Once upon a time, a spreadsheet was created. And on that spreadsheet was a list of every single thing I could possibly ever imagine that I could hand over money for.
There were the big things, like the venue, photographer, and food, but then there were other things that were related to it, like spray-tan trials, postage stamps, and bathroom baskets.
This list was the key to how I got the budget sorted.
Now—I read up about the budget, and the biggest thing that was shouted from the rooftops was “Set your budget first, THEN draw up your spending allocations.” But I tend to do things my own way, so I thought I’d do it a little differently.
Step one: Get that huge list into a spreadsheet.
Step two: Do some mighty research. (I found general prices on local websites, called up a few places for quotes, and sent out a few emails.)
Step three: Add quotes to budget spreadsheet.
Step four: Look at the total and cry a bit because you never really dreamt that it would really cost that much.
OK, so even with everything I wanted, our big massive total came to around £20,000. I didn’t throw in the most expensive quotes I could find, so this seemed to be a reasonably accurate number. And we’d been to see our venue and I already knew how much that was going to cost, so that was pretty good.
Some things jumped out as too expensive and not necessary. As much as I would have loved an open bar with waiters serving our guests, it was a luxury I just couldn’t justify. No wedding we’ve ever been to has had a free bar—it’s just not done in our circle—so although it would have been a great gesture, it wouldn’t be noticeably missed.
Did we really need canapés, a three-course dinner, wedding cake, AND an evening buffet all in the space of eight hours? No. No one I know eats that much food—we can have a few canapés, one course for dinner, wedding cake as dessert, and a cheese & meat platter buffet, and reduce the cost by £2,000.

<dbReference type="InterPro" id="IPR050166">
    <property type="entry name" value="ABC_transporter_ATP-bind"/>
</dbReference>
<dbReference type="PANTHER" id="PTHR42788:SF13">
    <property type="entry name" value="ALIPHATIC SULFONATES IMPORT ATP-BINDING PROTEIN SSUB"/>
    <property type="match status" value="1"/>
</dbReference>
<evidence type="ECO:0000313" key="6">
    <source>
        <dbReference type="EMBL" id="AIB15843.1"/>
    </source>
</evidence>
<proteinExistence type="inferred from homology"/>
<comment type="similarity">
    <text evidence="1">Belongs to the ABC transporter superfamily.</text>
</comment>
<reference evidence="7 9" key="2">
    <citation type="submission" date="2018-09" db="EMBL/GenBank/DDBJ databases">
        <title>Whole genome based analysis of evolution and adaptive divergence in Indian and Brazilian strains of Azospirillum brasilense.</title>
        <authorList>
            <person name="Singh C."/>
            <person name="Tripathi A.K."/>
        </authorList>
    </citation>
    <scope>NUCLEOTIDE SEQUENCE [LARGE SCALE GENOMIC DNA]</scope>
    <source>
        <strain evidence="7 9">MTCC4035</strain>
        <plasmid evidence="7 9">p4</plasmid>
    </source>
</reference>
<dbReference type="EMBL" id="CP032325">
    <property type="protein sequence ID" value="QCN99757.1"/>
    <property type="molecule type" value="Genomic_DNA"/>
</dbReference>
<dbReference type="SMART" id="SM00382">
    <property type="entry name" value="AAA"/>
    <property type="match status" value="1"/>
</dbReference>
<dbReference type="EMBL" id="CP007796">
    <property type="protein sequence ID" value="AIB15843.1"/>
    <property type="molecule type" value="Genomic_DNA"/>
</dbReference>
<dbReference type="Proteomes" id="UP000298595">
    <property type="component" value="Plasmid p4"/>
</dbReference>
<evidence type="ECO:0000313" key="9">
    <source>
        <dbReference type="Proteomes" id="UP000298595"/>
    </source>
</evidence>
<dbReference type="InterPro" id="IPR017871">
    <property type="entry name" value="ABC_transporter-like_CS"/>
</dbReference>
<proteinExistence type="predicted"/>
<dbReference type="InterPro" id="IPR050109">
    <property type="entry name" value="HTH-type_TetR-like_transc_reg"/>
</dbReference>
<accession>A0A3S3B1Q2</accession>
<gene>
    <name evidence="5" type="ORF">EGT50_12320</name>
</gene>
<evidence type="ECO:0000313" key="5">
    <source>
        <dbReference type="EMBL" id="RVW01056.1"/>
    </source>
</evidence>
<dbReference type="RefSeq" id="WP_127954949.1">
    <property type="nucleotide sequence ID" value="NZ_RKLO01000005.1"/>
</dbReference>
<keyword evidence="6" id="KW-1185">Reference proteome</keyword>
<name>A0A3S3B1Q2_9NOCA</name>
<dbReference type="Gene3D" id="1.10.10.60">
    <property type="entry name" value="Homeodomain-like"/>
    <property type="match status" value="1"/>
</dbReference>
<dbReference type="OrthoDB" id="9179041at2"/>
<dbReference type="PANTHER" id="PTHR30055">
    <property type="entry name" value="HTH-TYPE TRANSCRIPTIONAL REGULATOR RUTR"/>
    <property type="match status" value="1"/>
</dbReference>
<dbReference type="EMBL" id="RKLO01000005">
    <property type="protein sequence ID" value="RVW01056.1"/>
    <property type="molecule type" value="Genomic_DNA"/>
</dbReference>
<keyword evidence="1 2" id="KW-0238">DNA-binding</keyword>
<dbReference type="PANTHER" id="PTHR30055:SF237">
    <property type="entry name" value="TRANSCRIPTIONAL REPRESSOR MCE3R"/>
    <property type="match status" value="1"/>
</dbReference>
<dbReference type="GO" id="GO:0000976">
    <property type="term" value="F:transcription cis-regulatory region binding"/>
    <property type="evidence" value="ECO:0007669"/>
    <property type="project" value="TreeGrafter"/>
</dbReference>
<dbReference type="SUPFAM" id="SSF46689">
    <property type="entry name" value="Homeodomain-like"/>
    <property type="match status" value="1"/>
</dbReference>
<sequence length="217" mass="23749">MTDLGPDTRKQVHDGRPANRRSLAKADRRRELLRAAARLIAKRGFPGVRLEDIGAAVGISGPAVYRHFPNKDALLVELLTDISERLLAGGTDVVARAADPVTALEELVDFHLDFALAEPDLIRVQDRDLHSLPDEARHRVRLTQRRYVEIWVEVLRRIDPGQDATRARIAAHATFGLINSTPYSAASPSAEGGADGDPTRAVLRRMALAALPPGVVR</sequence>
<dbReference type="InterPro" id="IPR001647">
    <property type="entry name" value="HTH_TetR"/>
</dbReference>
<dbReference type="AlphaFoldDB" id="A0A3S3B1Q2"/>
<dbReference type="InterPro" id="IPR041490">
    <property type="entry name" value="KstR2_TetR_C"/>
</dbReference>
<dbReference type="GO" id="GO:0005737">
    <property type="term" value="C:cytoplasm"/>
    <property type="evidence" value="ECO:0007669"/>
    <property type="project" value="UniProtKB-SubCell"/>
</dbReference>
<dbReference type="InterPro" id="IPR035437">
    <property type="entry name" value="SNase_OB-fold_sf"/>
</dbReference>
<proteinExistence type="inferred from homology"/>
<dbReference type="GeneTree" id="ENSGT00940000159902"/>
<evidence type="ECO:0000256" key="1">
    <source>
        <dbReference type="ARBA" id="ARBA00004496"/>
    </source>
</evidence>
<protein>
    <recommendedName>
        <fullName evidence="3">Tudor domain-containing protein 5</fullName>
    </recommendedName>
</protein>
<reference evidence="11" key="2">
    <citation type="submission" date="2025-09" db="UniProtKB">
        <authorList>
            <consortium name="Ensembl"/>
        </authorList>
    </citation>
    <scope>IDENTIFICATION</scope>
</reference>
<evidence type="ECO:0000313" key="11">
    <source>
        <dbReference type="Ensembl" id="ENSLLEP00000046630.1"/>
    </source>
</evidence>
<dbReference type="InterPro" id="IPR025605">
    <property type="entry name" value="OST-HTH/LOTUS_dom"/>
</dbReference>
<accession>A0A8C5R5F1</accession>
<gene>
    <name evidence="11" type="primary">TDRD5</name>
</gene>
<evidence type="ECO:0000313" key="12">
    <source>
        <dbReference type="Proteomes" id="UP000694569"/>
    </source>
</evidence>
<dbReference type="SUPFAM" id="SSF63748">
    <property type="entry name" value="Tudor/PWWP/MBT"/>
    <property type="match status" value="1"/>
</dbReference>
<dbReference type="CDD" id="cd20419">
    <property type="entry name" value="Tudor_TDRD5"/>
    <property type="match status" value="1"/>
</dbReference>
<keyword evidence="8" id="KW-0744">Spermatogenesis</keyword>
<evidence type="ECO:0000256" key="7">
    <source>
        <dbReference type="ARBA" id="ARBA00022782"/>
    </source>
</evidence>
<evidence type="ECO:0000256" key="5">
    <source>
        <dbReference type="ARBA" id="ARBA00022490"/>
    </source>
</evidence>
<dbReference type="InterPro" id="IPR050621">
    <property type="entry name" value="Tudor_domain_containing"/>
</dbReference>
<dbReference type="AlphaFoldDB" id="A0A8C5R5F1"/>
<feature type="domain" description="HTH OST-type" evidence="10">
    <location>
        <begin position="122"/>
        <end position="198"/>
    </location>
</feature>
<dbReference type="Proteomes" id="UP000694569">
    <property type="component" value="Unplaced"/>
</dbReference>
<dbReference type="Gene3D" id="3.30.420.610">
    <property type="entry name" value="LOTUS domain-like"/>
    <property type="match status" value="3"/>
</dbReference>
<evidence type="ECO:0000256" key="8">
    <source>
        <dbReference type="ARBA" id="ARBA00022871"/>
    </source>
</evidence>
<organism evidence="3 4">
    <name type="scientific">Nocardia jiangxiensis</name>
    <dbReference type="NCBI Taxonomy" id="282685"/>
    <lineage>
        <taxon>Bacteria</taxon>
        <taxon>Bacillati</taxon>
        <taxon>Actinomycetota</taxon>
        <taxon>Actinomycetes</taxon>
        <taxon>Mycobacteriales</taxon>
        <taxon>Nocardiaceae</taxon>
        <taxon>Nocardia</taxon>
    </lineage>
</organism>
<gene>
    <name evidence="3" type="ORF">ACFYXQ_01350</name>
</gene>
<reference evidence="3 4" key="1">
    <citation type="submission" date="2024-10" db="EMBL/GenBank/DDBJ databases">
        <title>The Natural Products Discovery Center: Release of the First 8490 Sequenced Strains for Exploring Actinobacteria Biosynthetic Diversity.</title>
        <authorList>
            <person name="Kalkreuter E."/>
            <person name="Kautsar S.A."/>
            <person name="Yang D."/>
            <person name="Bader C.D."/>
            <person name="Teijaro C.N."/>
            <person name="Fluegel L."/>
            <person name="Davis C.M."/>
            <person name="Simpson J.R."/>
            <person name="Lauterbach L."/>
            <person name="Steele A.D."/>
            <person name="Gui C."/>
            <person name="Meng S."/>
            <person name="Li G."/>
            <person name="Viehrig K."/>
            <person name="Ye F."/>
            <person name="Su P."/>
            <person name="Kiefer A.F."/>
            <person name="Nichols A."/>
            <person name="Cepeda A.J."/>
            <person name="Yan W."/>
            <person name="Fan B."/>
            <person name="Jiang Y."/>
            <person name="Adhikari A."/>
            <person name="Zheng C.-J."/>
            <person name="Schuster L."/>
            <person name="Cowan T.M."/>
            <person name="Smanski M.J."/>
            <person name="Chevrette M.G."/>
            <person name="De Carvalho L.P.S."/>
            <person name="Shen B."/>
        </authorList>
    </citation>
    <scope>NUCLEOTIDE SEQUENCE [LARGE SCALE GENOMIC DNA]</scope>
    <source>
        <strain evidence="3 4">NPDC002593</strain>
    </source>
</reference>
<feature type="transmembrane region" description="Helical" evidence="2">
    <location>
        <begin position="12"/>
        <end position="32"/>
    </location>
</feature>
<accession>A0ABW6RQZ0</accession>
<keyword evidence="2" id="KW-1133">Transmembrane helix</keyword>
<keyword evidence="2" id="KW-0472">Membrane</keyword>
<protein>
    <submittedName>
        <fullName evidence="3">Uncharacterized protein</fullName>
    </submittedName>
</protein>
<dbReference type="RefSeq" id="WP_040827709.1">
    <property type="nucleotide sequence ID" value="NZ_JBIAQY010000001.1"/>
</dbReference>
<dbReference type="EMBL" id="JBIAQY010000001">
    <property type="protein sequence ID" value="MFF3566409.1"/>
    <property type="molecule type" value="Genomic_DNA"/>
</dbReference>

Of course, this was all very well—but by this point I hadn’t had “that chat” with my parents and didn’t know if we would be footing the entire bill ourselves, or if we’d get some contributions from family. So I took that list and added a few columns. They columns were labelled “Essential,” “Want,” and “Would Like.”
The “essentials” were the venue, the church, the rings, etc. The “wants” were a hotel the night before, a car, a videographer. The “would likes” were mostly cosmetic and little things people wouldn’t notice if they weren’t there—a spray tan, a photo booth, awesome favours.
Once these things had been separated I really began to see my options. The “Essential” list came to £13,000. We could absolutely afford this ourselves with our savings, so that made my freak out less. It also meant that I could refine this list even further and get additional things for our money by cutting back on others, like the cost of my dress or our flowers.
This way of creating a budget may not be for everyone, but it definitely worked for me. I couldn’t allocate x amount to something without having any idea of what that something might actually cost, so this made the most sense for me.
In the end, we had £4,000 contributed by family, which was absolutely incredible. I got that £20,000 down to £17,000 whilst still keeping almost everything I’d originally set my heart on.
We have stuck to this budget 100% so far, and if we’ve ever gone over in one area, we’ve ensured we’ve paid less in other areas to even things out. I created a Cashflow Spreadsheet to help with the finance.
It’s so amazingly helpful. The columns at the top show the savings, and then the outgoings are deducted in the month they are paid in. It meant I could keep track of how much money would be in my account, and if I could afford to pay for both the catering deposit and my dress in the same month. I kept on top of everything and so far I have used it for every single budgeting decision I have made.
If you’d like a copy, send me a PM with your email address and I’ll send it over!
Did you stick to your budget? Did you do things my way or the “standard” way? I’m a bit of a crazy organisation freak, so I find stuff like this fascinating!